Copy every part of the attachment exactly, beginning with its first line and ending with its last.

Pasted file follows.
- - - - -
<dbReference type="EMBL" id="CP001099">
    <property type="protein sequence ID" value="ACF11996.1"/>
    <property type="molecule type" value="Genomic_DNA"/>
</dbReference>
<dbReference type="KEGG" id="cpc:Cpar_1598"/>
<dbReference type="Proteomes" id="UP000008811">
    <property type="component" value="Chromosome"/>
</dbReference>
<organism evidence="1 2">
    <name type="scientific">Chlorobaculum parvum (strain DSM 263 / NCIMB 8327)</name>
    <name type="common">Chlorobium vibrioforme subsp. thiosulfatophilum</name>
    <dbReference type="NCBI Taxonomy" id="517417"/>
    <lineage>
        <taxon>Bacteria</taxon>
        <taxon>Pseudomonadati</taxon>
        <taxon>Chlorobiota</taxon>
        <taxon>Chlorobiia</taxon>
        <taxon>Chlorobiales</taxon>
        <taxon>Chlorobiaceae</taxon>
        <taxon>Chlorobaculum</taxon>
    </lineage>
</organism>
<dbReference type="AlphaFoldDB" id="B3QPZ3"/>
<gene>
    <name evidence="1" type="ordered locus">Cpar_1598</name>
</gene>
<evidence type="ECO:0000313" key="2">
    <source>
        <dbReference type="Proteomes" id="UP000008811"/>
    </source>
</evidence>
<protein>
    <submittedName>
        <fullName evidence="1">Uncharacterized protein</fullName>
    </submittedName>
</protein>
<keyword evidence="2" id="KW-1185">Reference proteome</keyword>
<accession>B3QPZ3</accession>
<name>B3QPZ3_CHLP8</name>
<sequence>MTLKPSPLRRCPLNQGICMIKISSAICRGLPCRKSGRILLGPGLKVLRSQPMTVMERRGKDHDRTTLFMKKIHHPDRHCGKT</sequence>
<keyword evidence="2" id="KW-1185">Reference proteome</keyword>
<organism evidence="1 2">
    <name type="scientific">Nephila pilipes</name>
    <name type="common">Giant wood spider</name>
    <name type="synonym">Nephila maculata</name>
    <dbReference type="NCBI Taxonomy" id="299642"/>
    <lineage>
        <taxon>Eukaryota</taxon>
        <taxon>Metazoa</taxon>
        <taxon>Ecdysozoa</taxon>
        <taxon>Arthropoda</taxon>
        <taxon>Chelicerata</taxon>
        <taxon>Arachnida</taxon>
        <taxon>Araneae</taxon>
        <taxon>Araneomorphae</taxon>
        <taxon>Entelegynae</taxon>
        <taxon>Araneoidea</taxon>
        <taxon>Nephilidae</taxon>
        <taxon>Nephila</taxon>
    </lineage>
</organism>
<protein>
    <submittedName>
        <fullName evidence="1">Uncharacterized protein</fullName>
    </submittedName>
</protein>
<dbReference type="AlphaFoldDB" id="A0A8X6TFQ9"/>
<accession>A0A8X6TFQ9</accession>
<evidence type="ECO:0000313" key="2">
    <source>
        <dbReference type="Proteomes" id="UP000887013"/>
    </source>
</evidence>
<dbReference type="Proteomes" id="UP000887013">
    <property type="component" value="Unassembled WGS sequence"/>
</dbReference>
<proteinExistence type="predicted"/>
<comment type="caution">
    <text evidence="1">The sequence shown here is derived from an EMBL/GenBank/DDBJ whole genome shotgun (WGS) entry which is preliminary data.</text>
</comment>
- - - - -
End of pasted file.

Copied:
<dbReference type="EMBL" id="CP001099">
    <property type="protein sequence ID" value="ACF11996.1"/>
    <property type="molecule type" value="Genomic_DNA"/>
</dbReference>
<dbReference type="KEGG" id="cpc:Cpar_1598"/>
<dbReference type="Proteomes" id="UP000008811">
    <property type="component" value="Chromosome"/>
</dbReference>
<organism evidence="1 2">
    <name type="scientific">Chlorobaculum parvum (strain DSM 263 / NCIMB 8327)</name>
    <name type="common">Chlorobium vibrioforme subsp. thiosulfatophilum</name>
    <dbReference type="NCBI Taxonomy" id="517417"/>
    <lineage>
        <taxon>Bacteria</taxon>
        <taxon>Pseudomonadati</taxon>
        <taxon>Chlorobiota</taxon>
        <taxon>Chlorobiia</taxon>
        <taxon>Chlorobiales</taxon>
        <taxon>Chlorobiaceae</taxon>
        <taxon>Chlorobaculum</taxon>
    </lineage>
</organism>
<dbReference type="AlphaFoldDB" id="B3QPZ3"/>
<gene>
    <name evidence="1" type="ordered locus">Cpar_1598</name>
</gene>
<evidence type="ECO:0000313" key="2">
    <source>
        <dbReference type="Proteomes" id="UP000008811"/>
    </source>
</evidence>
<protein>
    <submittedName>
        <fullName evidence="1">Uncharacterized protein</fullName>
    </submittedName>
</protein>
<keyword evidence="2" id="KW-1185">Reference proteome</keyword>
<accession>B3QPZ3</accession>
<name>B3QPZ3_CHLP8</name>
<sequence>MTLKPSPLRRCPLNQGICMIKISSAICRGLPCRKSGRILLGPGLKVLRSQPMTVMERRGKDHDRTTLFMKKIHHPDRHCGKT</sequence>
<keyword evidence="2" id="KW-1185">Reference proteome</keyword>
<organism evidence="1 2">
    <name type="scientific">Nephila pilipes</name>
    <name type="common">Giant wood spider</name>
    <name type="synonym">Nephila maculata</name>
    <dbReference type="NCBI Taxonomy" id="299642"/>
    <lineage>
        <taxon>Eukaryota</taxon>
        <taxon>Metazoa</taxon>
        <taxon>Ecdysozoa</taxon>
        <taxon>Arthropoda</taxon>
        <taxon>Chelicerata</taxon>
        <taxon>Arachnida</taxon>
        <taxon>Araneae</taxon>
        <taxon>Araneomorphae</taxon>
        <taxon>Entelegynae</taxon>
        <taxon>Araneoidea</taxon>
        <taxon>Nephilidae</taxon>
        <taxon>Nephila</taxon>
    </lineage>
</organism>
<protein>
    <submittedName>
        <fullName evidence="1">Uncharacterized protein</fullName>
    </submittedName>
</protein>
<dbReference type="AlphaFoldDB" id="A0A8X6TFQ9"/>
<accession>A0A8X6TFQ9</accession>
<evidence type="ECO:0000313" key="2">
    <source>
        <dbReference type="Proteomes" id="UP000887013"/>
    </source>
</evidence>
<dbReference type="Proteomes" id="UP000887013">
    <property type="component" value="Unassembled WGS sequence"/>
</dbReference>
<proteinExistence type="predicted"/>
<comment type="caution">
    <text evidence="1">The sequence shown here is derived from an EMBL/GenBank/DDBJ whole genome shotgun (WGS) entry which is preliminary data.</text>
</comment>